.. Have you taken full advantage of the opportunities offered to you? Are you working hard on your career, or even your job, or are you letting bitterness and resentment hold you back and drag you down? Have you made peace with your brother? … Are there things that you could do, that you know you could do, that would make things around you better? Have you cleaned up your life? If the answer is no, here’s something to try:start to stop doing what you know to be wrong. Start stopping today… Don’t blame capitalism, the radical left, or the iniquity of your enemies. Don’t reorganize the state until you have ordered your own experience. Have some humility. If you cannot bring peace to your household, how dare you try to rule a city? … Set your house in perfect order before you criticize the world.
.. And since one’s house can never be in perfect order, one can never criticize the world.
.. This is, most obviously, an invitation to total depoliticization and solipsism.
.. Peterson speaks to disaffected millennial men, validating their prejudices about feminists and serving as a surrogate father figure. Yet he’s offering them terrible advice, because the “individual responsibility” ethic makes one feel like a failure for failing. Oh, sure, his rules about “standing up straight” and “petting a cat when you see one” are innocuous enough. But you shouldn’t tell people that their problems are their fault if you don’t actually know whether their problems are their fault.
.. Millennials struggle in part because of a viciously competitive economy that is crushing them with debt and a lack of opportunity.
.. But if you can’t pay your student loans, or your rent, and you can’t get a better job, what use is it to tell you that you should adopt a confident lobster-posture?
.. Why is Jordan Peterson’s combination of drivel and cliché attracting millions of followers? Some of it is probably because alt-right guys like that he gives a seemingly scientific justification for their dislike of “social justice warriors.” Some of it is just that self-help always sells. Another part of it, though, is that academics have been cloistered and unhelpful, and the left has failed to offer people a coherent political alternative. Some of it is probably because alt-right guys like that he gives a seemingly scientific justification for their dislike of “social justice warriors.” Some of it is just that self-help always sells. Another part of it, though, is that academics have been cloistered and unhelpful, and the left has failed to offer people a coherent political alternative.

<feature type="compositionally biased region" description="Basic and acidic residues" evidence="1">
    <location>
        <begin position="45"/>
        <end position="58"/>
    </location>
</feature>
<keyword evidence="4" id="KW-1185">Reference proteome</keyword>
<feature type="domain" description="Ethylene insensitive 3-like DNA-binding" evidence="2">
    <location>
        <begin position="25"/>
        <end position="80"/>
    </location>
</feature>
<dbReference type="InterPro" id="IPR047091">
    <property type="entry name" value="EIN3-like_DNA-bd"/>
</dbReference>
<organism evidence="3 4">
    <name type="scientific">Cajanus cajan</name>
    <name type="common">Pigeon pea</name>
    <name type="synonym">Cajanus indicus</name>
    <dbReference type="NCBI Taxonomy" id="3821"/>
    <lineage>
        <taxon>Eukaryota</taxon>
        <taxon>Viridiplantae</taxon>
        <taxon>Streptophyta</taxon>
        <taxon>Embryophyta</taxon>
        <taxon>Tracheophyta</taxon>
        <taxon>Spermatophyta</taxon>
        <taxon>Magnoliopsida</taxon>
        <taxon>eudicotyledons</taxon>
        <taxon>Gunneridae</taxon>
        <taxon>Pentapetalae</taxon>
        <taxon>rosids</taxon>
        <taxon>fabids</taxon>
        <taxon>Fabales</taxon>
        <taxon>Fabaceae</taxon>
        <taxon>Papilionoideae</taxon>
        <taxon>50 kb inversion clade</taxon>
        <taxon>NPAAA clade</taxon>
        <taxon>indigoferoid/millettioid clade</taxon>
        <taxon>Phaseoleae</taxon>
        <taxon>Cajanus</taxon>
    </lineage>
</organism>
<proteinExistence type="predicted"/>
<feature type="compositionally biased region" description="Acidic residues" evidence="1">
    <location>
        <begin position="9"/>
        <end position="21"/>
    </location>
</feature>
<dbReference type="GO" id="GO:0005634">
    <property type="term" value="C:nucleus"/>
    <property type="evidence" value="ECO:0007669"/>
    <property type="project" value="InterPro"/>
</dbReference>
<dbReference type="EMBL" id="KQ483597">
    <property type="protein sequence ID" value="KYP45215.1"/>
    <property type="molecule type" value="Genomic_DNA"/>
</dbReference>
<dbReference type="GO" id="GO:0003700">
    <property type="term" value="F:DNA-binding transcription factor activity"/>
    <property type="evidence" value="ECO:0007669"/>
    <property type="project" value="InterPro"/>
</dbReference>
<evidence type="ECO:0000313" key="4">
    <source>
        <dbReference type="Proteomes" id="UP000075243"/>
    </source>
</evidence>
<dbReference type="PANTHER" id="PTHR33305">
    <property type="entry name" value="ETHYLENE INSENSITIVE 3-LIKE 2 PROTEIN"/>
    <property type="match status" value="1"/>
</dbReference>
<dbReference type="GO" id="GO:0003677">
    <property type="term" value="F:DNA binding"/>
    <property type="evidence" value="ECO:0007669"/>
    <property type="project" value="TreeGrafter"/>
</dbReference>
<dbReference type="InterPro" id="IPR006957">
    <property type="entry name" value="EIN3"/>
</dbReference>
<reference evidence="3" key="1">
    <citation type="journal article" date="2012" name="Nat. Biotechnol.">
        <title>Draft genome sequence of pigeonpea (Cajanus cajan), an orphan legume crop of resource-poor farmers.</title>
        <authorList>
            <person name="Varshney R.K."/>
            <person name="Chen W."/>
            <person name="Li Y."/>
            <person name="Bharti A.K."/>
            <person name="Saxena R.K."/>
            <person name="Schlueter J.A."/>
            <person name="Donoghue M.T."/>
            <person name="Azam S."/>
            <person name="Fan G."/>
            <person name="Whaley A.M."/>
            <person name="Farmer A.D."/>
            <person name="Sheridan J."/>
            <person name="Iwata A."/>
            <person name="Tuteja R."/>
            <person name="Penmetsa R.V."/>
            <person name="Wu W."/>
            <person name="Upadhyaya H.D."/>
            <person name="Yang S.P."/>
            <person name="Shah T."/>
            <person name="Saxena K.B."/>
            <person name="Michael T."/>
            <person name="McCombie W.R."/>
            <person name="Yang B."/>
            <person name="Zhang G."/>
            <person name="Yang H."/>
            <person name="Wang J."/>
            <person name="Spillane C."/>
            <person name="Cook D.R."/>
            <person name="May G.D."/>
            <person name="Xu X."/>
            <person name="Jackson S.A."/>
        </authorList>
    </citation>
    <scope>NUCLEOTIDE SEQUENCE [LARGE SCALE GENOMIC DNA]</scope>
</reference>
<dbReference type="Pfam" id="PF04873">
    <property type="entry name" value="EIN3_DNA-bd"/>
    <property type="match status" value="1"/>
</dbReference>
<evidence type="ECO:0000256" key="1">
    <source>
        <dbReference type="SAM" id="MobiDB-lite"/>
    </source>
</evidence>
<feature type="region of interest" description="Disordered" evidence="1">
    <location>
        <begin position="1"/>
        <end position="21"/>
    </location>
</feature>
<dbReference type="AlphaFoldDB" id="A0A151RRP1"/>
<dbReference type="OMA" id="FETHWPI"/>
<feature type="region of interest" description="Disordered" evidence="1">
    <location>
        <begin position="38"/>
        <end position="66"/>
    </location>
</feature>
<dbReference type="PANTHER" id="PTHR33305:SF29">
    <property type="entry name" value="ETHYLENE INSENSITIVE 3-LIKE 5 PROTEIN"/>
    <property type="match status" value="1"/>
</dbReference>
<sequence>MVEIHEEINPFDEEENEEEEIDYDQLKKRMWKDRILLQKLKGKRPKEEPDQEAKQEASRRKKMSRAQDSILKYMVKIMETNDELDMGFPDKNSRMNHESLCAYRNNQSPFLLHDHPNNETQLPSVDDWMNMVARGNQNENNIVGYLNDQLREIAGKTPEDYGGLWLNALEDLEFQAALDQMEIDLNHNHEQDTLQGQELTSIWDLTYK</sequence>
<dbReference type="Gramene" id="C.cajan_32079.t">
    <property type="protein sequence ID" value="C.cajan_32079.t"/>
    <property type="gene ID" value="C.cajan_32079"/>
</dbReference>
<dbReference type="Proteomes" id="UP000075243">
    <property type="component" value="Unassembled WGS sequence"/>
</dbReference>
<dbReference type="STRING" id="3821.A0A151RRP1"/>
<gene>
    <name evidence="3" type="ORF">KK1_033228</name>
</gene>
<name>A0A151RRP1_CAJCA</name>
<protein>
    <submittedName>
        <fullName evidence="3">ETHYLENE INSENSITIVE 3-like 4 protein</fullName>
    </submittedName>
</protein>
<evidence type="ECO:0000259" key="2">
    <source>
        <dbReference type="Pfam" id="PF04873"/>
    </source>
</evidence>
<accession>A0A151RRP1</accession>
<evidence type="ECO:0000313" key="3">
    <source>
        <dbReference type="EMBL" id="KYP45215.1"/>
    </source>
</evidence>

.. Tabatha Southey was cruel to call Jordan Peterson “the stupid man’s smart person.” He is the desperate man’s smart person, he feeds on angst and confusion.
.. Who else has a serious alternative? Where are the other professors with accessible and compelling YouTube channels, with books of helpful advice and long Q&A sessions with the public?
.. it’s futile because ultimately, you can’t escape politics.
.. Our lives are conditioned by economic and political systems, like it or not, and by telling lost people to abandon projects for social change, one permanently guarantees they will be the helpless victims of forces beyond their control or understanding. The genuinely “heroic” path in life is to band with others to pursue the social good, to find meaning in the collective human striving to better our condition. No, not by abandoning the idea of the “individual” and seeing the world purely in terms of group identity. But by pooling our individual talents and efforts to produce a better, fairer, and more beautiful world.